There are now people old enough to read this who have only ever known a world where Internet access is just as taken for granted as electricity and tapwater. This wasn't always the case, even as recently as the nineteen nineties.
When the Internet was first opened up for commerce by the US government in nineteen ninety-two, the only way most people could access it was over the phone line. The phone line, being designed to let two people talk to one another, was ill equipped to carry digital information, so connections were very slow. Websites of the time largely consisted of text. Seldom even including their own styling information, most were just black serifed text set against the default light grey background of Mosaic and Netscape, with very few images. Even then, downloading a Web page took several seconds.
The device that hooked up your computer to the phone line, turning data into audible beeps and hisses, was called a modem. Going even further back to the eighties, most hackers hadn't yet heard of the Internet — at the time, it was only used by the government and, reluctantly, universities. Hackers bought modems just to get their computers to directly talk to each other in their own neighbourhood.
Oblivious to what was becoming a global network of computers, there was a parallel community of tens of thousands of people who let others dial into their computers. These people were known as system operators, or sysops for short. Each ran software on his or her machine that turned it into a bulletin board system, or BBS for short, and each BBS had its own distinct community of dozens of local users who would leave messages for each other and share small files. Very small files.
Although most simply catered to their local town, some served a specific community. The Gay and Lesbian Information Bureau in Virginia, GLIB for short, helped gay and bisexual people realise they weren't alone, while Promises and The Homestead in Brentwood and Nashville, Tennessee, helped people recover from alcohol addiction.
Eventually, just as all communities generally tend to make the shift from chaos to order, BBSes started to phone each other up late at night when calls were cheap in order to swap their messages, forming FidoNet. This enabled people from all over America, and later the world, to exchange e-mails and public messages together as long as they didn't mind waiting for a few days while each BBS passed on its own messages to its neighbours, slowly pushing them outwards.
Anyone old enough to remember these BBSes probably cringes a little bit when someone too young to remember them refers to a forum on a website as a bulletin board system. Many hackers who were at least adolescents in the eighties remember how amazing it seemed to be able to share messages and files with a bunch of people in their area using just their computer, a modem and their phone line.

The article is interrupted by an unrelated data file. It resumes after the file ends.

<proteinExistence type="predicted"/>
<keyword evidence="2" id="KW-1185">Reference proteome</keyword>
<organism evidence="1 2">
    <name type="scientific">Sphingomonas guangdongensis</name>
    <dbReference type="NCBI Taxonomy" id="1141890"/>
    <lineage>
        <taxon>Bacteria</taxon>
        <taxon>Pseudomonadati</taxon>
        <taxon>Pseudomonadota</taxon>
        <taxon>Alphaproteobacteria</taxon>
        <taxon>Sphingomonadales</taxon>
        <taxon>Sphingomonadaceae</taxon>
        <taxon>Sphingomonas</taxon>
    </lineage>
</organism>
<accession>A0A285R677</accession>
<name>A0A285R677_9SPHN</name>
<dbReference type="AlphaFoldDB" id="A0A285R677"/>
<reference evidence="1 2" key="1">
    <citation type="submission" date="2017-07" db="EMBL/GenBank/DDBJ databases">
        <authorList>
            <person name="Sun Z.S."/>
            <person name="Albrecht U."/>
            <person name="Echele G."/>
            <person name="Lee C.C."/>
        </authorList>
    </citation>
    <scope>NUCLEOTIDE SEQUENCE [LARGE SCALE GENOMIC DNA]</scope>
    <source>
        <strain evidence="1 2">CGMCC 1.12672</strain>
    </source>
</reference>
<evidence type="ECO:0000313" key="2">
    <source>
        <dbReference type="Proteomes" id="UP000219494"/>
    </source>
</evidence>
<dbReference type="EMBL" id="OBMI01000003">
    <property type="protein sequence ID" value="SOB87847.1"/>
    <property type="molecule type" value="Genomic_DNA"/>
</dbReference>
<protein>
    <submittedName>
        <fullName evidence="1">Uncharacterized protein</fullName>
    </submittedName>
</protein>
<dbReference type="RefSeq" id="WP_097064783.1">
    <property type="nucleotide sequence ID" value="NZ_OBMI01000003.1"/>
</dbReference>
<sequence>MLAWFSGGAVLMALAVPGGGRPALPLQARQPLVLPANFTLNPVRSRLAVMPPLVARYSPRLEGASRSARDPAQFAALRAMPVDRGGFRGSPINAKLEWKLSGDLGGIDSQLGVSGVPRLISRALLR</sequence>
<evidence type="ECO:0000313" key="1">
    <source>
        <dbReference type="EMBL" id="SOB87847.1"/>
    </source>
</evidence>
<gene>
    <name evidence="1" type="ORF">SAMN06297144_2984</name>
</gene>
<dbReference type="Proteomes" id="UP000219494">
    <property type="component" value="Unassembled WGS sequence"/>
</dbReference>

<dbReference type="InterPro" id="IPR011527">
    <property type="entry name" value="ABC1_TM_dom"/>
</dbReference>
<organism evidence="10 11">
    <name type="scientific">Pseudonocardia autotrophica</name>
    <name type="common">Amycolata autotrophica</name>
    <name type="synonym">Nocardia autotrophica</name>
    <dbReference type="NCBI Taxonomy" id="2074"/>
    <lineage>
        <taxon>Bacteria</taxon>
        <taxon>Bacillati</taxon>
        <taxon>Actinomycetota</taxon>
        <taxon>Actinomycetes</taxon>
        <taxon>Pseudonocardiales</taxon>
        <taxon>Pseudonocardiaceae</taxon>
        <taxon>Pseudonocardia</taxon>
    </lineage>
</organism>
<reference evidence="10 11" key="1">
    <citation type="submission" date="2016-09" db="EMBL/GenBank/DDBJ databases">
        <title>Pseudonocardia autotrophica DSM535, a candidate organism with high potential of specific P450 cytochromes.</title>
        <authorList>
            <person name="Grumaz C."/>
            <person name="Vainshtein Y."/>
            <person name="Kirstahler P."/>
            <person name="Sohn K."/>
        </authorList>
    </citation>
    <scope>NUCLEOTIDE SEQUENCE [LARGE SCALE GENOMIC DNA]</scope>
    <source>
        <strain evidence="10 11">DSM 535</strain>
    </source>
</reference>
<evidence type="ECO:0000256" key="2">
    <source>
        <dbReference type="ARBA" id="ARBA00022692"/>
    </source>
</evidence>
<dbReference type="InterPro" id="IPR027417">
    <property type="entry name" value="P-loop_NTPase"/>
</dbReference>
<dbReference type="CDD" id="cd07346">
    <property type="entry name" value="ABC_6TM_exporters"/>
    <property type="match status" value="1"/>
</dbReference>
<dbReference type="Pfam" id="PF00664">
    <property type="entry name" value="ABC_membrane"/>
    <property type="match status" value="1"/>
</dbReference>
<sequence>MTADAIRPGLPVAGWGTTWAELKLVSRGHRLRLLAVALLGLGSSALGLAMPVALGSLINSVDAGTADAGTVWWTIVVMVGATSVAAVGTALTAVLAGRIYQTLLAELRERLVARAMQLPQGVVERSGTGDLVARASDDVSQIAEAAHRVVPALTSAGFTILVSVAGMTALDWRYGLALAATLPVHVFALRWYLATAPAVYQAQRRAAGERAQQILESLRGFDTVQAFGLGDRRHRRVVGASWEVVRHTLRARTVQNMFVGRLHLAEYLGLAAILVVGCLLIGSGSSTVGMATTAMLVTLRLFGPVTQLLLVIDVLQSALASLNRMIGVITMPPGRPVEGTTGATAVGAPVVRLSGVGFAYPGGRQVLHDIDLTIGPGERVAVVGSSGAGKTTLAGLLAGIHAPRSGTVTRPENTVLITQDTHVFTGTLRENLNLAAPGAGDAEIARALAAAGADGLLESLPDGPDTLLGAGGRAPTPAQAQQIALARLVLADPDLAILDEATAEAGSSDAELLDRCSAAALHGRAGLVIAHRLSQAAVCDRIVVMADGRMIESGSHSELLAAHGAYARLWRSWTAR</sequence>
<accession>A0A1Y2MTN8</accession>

In technical terms, BBSes resembled the command prompt more than a website. They generally showed 80 columns by 25 rows of text, and primitive, blocky graphics using the ANSI X3.64 standard. They resembled teletext more than anything else.
In personal terms, they were a way for hackers to talk to each other, in much the same way as a tangible bulletin board in a town square lets people leave messages for all to see. BBSes were social places, much like modern web forums with the exception that you could hop on your bike and meet the people you were talking to because they generally lived in the same town.
It's kind of sad to realise just how few people these days even realise that these things ever existed.
Thankfully, Jason Scott maintains a website preserving the text files that were shared on BBSes, over at textfiles.com. While it is sort of interesting to browse, however, it doesn't get across the emotional investment people had in the various BBS communities that sprang up.
For just this reason, Scott also made a documentary about BBSes, called, appropriately enough, BBS: The Documentary. It explores many aspects of these communities, and the emotional impact they had on their participants. Anyone interested in this chapter of the history of hacker culture should check it out, as it covers this social phenomenon in commendable detail.